Atypical antipsychotic medications are known to be more effective than the typical antipsychotics in addressing the negative symptoms of schizophrenia. Atypical antipsychotics affect several dopamine pathways and block 5HT2A receptors, adding serotonin antagonism to the inhibition of dopamine. This is thought to explain the decreased extrapyramidal adverse effects associated with the typical antipsychotic medications. Extrapyramidal adverse effects include movement disorders, Parkinsonian tremors, tardive dyskinesia and akathisia (a syndrome consisting of a sense of restlessness and urge to move).8 Although atypical antipsychotic medications cause less extrapyramidal side effects, they are associated with an increased risk for metabolic abnormalities resulting in weight gain, hyperglycemia and diabetes.7
Pendlebury and Holt5 reported that a relationship between antipsychotic treatment of schizophrenia and emergent diabetes was recognized in the 1960s, but the phenomenon was ignored primarily because no alternatives to treatment for schizophrenia existed. Concern about treatment-related diabetes returned after atypical antipsychotic medications were introduced.5,14 Both typical and atypical antipsychotic medications are associated with weight gain, hyperglycemia and dyslipidemias. Among the typical antipsychotics, chlorpromazine and thioridazine cause greater weight gain than fluphenazine (Prolixin) and haloperidol. Of the atypical agents, ziprasidone (Geodon) and aripiprazole (Abilify) have the lowest reports of weight gain after a year of treatment and may not affect lipid levels.2 However, Llorente and Urrutia2 reported a connection between the start of any antipsychotic medication (typical or atypical) and new onset of type 2 diabetes within 6 months, often associated with weight gain and obesity.
Currently, there is no clear evidence of a causal mechanism between any type of antipsychotic medication and diabetes.7,15 Smith and colleagues7 conducted a review and meta-analysis of 11 studies that examined the relationship between antipsychotic medications and diabetes. They concluded that observational bias probably existed in most of the studies. The findings indicated greater associations between increased diabetes risk and atypical antipsychotic medications than with the typical antipsychotic medications. Sernyak and colleagues15 conducted a large retrospective review of more than 60,000 records of military veterans diagnosed with schizophrenia and found that patients treated with typical and atypical antipsychotic medications had a high incidence of diabetes. In fact, younger and middle-aged patients (younger than 40 and those 50 to 59) who received atypical antipsychotic medications had a significantly higher rate of diabetes than those treated with the typical antipsychotic medications. There were no significant associations in the older age groups.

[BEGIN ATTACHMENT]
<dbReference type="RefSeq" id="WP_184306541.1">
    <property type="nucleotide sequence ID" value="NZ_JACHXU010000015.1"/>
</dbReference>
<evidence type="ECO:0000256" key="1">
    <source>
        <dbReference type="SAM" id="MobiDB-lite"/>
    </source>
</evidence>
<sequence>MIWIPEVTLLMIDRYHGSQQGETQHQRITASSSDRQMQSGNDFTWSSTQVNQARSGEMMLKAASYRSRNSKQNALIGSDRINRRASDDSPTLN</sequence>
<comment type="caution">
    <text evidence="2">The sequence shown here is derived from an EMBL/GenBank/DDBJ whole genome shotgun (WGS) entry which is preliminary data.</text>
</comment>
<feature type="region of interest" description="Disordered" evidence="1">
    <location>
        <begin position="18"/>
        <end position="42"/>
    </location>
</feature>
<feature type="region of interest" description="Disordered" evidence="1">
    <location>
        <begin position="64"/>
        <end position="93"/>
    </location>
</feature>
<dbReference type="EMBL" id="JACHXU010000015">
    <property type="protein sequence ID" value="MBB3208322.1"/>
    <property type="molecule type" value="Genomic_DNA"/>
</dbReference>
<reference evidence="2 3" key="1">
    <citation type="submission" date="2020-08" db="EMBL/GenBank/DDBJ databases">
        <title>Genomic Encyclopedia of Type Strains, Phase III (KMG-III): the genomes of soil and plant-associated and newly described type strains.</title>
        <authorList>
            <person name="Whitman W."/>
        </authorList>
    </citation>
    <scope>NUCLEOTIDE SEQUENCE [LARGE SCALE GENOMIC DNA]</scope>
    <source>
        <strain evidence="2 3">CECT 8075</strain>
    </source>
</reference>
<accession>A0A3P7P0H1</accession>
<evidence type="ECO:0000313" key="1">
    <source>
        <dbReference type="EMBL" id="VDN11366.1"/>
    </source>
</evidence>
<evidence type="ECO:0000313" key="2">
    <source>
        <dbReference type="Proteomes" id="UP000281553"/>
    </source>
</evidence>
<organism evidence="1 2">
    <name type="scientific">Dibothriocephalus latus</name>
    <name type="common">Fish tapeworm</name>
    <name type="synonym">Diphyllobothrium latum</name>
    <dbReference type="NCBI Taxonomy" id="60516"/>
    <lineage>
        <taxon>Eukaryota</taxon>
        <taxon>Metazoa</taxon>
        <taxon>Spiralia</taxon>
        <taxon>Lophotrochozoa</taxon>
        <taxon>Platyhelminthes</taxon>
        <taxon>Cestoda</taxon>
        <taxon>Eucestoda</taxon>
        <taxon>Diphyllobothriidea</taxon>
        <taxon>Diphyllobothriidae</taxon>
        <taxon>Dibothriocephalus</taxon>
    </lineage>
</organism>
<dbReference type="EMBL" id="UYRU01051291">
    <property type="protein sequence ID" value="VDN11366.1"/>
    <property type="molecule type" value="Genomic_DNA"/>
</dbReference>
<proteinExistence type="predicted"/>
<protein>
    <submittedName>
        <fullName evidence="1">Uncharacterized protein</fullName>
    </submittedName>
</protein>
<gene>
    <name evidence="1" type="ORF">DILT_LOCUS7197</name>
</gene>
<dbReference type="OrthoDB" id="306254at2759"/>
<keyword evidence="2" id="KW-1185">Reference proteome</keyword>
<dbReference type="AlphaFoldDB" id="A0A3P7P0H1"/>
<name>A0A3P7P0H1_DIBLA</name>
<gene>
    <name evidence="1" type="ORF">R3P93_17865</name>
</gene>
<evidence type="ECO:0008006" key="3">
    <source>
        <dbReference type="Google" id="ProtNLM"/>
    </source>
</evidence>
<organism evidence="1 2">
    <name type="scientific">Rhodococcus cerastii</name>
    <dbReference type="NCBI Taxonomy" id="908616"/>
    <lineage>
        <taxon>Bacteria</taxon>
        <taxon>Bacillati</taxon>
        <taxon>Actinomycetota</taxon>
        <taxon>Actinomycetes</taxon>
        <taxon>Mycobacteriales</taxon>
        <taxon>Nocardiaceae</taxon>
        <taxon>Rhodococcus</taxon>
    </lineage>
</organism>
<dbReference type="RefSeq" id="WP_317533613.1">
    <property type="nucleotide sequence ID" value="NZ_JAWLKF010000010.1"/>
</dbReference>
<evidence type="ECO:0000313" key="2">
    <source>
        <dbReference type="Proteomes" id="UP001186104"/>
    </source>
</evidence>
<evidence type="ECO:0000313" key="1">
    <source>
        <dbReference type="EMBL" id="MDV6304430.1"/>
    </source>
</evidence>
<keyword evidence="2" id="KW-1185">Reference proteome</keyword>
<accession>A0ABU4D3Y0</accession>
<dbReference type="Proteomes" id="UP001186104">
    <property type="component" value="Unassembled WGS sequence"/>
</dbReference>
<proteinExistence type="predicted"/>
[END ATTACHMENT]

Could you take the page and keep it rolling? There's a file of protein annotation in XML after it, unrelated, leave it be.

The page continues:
Sernyak and colleagues15 determined that the likelihood of diabetes was greater in patients taking the atypical medications clozapine, olanzapine and quetiapine and recommended that clinicians review and prescribe antipsychotic medications in terms of the necessity for treatment and the risk for diabetes. The authors stressed the need to identify prediabetes and diabetes by screening patients who are treated with antipsychotic medications.
Implications for NPs and PAs
NPs and PAs experienced in the care of patients with schizophrenia will be involved in prescribing antipsychotic medications. Prescreening for baseline weight, glucose, Hgb A1c, lipids and triglycerides and continued monitoring of these values throughout the course of antipsychotic treatment is essential.16 The first priority is to treat the acute psychosis (disorganized thoughts, hallucinations, delusions) using the medication best suited to meet that need. But the medication best suited to treat the psychotic symptoms may have a higher risk of adverse effects on glucose control, lipids and weight gain.
Prescribing an atypical antipsychotic medication is usually preferred over a typical antipsychotic due to the higher risk for extrapyramidal adverse effects in the latter group. The atypical antipsychotic medications of choice for a newly diagnosed patient with schizophrenia who has existing diabetes (or prediabetes with hyperglycemia and dyslipidemia) would be ziprasidone or aripiprazole; these two medications are associated with relatively fewer adverse effects on lipids and weight gain than other atypical antipsychotic medications.17 However, ziprasidone and aripiprazole are newer atypical antipsychotics and more costly than earlier medications in this group.